Mote scientists and an agriculture leader say there is not a single cause or solution to the red tide
CORRECTION: An earlier version of this story suggested that Mote scientists said Lake Okeechobee runoff did not bring any red tide. The story has been corrected.
SARASOTA – According to Mote Marine Laboratory scientists, pollution from Lake Okeechobee does not cause any red-tide, but may increase it along the Gulf Coast.
"What we see now is not unprecedented, but it's bad," said Vincent Lovko, a phytoplankton ecologist at Mote. He said that cyanobacteria (blue-green algae) that come from the Caloosahatchee contain nutrients used by other organisms in estuaries, seaweed meadows and macroalgae and phytoplankton. The amount it actually creates in the coastal systems is greatly reduced when it reaches the Gulf.
Read more: Full coverage of the red tide in southwest Florida
Lovko made his comments to a sold-out crowd Thursday at a "Meet the Red Tide discussion panel from Sarasota's Argus Foundation.
The Impact of cyanobacteria is localized at the point of contact, said Lovko, and it does not survive long in salt water.
Lake Okeechobee and the Caloosahatchee River "bring along a lot of fresh water," the scientist said. "Karenia brevis (Red Flood Bacteria) is a marine organism Freshwater does not really like it. "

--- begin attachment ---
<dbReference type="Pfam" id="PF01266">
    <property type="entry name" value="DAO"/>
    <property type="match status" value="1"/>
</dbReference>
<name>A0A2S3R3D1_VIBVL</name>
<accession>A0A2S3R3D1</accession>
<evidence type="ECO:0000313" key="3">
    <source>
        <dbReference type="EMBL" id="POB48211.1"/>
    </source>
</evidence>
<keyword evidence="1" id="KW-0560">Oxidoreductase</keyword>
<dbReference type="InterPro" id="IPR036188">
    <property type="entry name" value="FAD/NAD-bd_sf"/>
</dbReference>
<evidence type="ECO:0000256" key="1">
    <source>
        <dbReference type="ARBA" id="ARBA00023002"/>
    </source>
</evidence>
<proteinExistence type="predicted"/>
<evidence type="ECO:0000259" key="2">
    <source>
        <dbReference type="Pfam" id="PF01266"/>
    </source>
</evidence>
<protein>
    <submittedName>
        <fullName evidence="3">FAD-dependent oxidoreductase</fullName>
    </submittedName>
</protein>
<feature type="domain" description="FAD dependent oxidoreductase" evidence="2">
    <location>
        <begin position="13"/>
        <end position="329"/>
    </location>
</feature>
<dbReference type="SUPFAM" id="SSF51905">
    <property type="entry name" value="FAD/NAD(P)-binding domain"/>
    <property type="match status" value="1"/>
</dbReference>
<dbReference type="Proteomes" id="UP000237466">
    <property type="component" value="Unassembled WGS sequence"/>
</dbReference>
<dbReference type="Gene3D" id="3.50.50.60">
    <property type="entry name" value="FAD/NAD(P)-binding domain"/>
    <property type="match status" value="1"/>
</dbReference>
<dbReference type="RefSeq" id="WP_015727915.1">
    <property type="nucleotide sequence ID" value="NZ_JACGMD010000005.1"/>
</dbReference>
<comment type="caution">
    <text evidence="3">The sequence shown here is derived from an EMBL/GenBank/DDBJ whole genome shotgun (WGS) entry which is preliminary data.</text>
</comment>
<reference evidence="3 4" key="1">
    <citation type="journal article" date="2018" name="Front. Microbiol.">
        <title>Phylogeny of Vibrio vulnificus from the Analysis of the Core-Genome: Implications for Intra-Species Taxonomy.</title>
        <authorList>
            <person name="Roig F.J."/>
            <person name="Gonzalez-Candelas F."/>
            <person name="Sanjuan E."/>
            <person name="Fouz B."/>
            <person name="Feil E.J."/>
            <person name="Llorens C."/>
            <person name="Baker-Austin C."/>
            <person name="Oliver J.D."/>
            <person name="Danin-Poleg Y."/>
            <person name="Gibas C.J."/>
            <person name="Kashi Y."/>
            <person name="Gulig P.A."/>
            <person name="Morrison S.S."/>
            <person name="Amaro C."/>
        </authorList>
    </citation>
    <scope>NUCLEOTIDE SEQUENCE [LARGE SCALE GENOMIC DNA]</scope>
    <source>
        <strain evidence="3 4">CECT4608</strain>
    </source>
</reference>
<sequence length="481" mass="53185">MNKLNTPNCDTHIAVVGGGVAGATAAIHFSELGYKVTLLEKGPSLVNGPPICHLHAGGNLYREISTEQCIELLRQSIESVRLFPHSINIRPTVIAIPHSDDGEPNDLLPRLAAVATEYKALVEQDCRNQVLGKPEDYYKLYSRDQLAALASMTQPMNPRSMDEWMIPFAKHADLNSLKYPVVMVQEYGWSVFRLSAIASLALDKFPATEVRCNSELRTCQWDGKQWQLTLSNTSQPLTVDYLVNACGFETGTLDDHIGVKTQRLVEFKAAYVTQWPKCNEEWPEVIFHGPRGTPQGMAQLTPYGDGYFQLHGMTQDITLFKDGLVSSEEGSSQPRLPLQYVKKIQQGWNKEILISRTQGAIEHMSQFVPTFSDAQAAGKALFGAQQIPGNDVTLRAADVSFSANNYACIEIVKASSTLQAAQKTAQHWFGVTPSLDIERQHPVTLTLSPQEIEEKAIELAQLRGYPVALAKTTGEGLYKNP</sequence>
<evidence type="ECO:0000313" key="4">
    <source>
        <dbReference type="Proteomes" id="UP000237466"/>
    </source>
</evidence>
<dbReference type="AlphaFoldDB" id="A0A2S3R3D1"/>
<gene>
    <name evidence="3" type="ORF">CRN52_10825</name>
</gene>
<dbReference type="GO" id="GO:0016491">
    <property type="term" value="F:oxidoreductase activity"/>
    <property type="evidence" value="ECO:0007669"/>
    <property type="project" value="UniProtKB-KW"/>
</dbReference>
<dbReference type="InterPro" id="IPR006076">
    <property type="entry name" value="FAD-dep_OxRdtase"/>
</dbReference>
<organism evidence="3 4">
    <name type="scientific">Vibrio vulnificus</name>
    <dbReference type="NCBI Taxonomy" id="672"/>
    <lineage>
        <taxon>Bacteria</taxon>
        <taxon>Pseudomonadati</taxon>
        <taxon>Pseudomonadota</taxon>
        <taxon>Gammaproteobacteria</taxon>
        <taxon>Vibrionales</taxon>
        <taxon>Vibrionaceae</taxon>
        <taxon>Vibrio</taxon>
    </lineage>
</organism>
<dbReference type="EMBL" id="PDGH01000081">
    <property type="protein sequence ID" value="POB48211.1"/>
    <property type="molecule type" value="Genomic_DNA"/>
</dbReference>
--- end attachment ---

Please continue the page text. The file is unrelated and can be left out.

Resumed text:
Michael Crosby, Mote's President and CEO, said that blue-green algae and red water both have significant negative effects that need to be explored through collaboration with scientific partners and the local community In addition to Lake Okeechobee, there are many sources of land nutrients, including terrestrial runoff from Reg and drainage of streams and rivers in coastal ecosystems.
Crosby said the response to mitigating the red tide is complex.
Unfortunately, part of human nature, and I'm a victim myself, when you see a problem, you really hope there's one thing that you can correct, "Crosby said," if we just fix this one thing could make it all better. Red tide is not so easy. It's just not. "
Panelist Alan Jones, owner of the Jones Potato Farm in Manatee County, which has reduced fertilizer use 30 percent through precision farming, said major rain events may flush more than 20 billion gallons of water through coastal communities into the Gulf "Working with regulators like the Florida Department of Agriculture could be part of the solution."
"There has been a very pro-active approach by the FDA to get dairies to keep their runoff low," Jones said.
President of the Argus Foundation, Jack Cox, said the discussion was "an eye-opener" for the participants.
"I thought they were all connected," he said, "There is not a single reason for this problem. There are a lot of people who are responsible. "
Cox said the event was put together in 1